More than 700 people gathered at Rodef Shalom Congregation on Nov. 18 for a public action meeting of the Pennsylvania Interfaith Impact Network (PIIN). The event brought together residents and elected officials in an effort to end what PIIN terms “Pharaoh’s Empire.”
In both promotional materials disseminated and speeches made, representatives of PIIN maintained that for more than 40 years “powerful corporate interests” have strategically worked to transition an economy originally built to support the middle class toward an economy to impoverish the working class. Examples offered for such claim included undermined government support systems, privatized public services and deregulated industries, tax policies to consolidate wealth, controlled government through redistricting and weakened unions.
According to PIIN, these efforts have created “Pharaoh’s Empire” and a political agenda supporting structural racism.
PIIN will combat these practices with a strategy of expanding the public sphere and increasing people’s control of the economy and government. Bolstering community schools and public safety, increasing worker wages and demanding rate-payer justice will end “Pharaoh’s Empire” and facilitate the “Beloved Community,” maintained members of PIIN.
Throughout the nearly two-hour program, residents and elected officials listened to presentations, songs and prayers.
“Pharaoh’s Empire has lied to us. We have something worth fighting for — our dignity; our children are worth fighting for,” said the Rev. B. DeNeice Welch, senior pastor of Bidwell Street United Presbyterian Church, who added that her dreams of economic justice and public safety will only bear fruit upon action.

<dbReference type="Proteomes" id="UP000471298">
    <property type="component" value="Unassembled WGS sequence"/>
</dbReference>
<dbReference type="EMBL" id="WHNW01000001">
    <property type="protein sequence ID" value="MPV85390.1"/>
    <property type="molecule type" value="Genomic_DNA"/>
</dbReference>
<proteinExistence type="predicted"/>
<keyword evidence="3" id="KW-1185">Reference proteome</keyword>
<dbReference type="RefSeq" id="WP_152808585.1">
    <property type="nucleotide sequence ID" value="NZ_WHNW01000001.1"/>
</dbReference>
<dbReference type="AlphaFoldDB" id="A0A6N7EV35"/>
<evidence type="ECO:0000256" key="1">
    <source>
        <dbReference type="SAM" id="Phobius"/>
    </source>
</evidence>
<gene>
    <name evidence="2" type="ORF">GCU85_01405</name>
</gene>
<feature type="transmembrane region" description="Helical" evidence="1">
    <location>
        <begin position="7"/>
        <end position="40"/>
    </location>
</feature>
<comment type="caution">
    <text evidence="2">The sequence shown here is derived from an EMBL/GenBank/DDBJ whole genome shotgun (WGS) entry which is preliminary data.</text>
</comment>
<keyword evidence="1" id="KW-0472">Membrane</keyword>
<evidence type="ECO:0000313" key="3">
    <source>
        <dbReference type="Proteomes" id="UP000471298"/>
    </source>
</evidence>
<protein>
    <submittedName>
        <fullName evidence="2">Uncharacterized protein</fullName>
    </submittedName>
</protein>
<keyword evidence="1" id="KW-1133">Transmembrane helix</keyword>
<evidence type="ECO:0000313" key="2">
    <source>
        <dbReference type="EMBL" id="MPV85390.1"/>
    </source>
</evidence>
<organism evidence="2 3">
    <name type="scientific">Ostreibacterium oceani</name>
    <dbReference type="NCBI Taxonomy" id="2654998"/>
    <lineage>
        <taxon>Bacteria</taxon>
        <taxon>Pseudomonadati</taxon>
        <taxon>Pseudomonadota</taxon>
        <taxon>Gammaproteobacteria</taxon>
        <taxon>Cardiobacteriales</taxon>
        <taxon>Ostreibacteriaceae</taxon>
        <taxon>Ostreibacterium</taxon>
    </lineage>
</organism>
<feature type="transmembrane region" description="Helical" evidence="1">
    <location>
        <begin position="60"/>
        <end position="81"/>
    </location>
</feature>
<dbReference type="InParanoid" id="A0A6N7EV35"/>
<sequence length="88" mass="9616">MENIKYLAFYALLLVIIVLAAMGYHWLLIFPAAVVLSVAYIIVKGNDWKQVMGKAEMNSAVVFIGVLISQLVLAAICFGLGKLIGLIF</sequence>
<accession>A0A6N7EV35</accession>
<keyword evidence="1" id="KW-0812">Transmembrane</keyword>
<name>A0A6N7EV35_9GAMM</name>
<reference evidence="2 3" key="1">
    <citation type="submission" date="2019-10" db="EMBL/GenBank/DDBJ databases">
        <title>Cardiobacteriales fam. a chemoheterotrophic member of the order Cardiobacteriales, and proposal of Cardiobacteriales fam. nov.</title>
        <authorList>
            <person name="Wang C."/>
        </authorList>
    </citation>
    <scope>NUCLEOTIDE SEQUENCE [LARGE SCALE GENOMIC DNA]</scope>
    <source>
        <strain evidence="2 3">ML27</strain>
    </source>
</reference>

“Nothing comes to sleepers but dreams, so dreamers have to become doers,” she said.
“You are not alone in your fight for racial and economic justice Pittsburgh,” said the Rev. John Welch, vice president for student services at the Pittsburgh Theological Seminary and board chair of the Gamaliel Network.
“We’re going to build this world together,” sang a choir of community members. The lyric echoed the evening’s tenor.
Gathered among the hundreds of attendees was Alia Schindler, program director of the Council on American-Islamic Relations, Pittsburgh Chapter. The organization, which is a member of PIIN, posted photos to its Facebook page from the event and stated, “Packed house at Pennsylvania Interfaith Impact Network’s Public Action Meeting! Proud to work together with them and so many faiths toward social justice.”
Rabbi Aaron Bisno, Frances F. & David R. Levin senior rabbinic pulpit of Rodef Shalom, and Rabbi Jamie Gibson, senior rabbi of Temple Sinai, provided the evening’s prayers. Responding to the Syrian refugee crisis, Gibson recalled Chapter 26, Verse 5 of Deuteronomy.
“Arami oved avi, my father was a Syrian refugee,” said Gibson. “Our fathers and mothers were Syrian refugees. Our neighbors are Syrian refugees. We open our arms to them so they can build a city of justice with us in Pittsburgh. We pledge no more refugees.”
Standing in the lobby, Rich Fitzgerald, Allegheny County executive, explained the purpose of the evening’s gathering.
“This event is always around certain issues,” he said. “It comes down to economic justice and social justice, and it’s a good thing because there’s not enough of that in this country.”
Corey O’Connor, city councilman, similarly praised the event: “It’s great bringing so many religious backgrounds together to talk about the issues. As elected officials, it’s good to hear from the people.”
“You can look around the room and see how important the work PIIN is doing. It doesn’t matter if you are part of the Baptist, Muslim or Jewish community,” said Jonathan Mayo, outgoing vice president of PIIN. “The mission with all of us is to work and fight together.”
Adam Reinherz can be reached at firstname.lastname@example.org.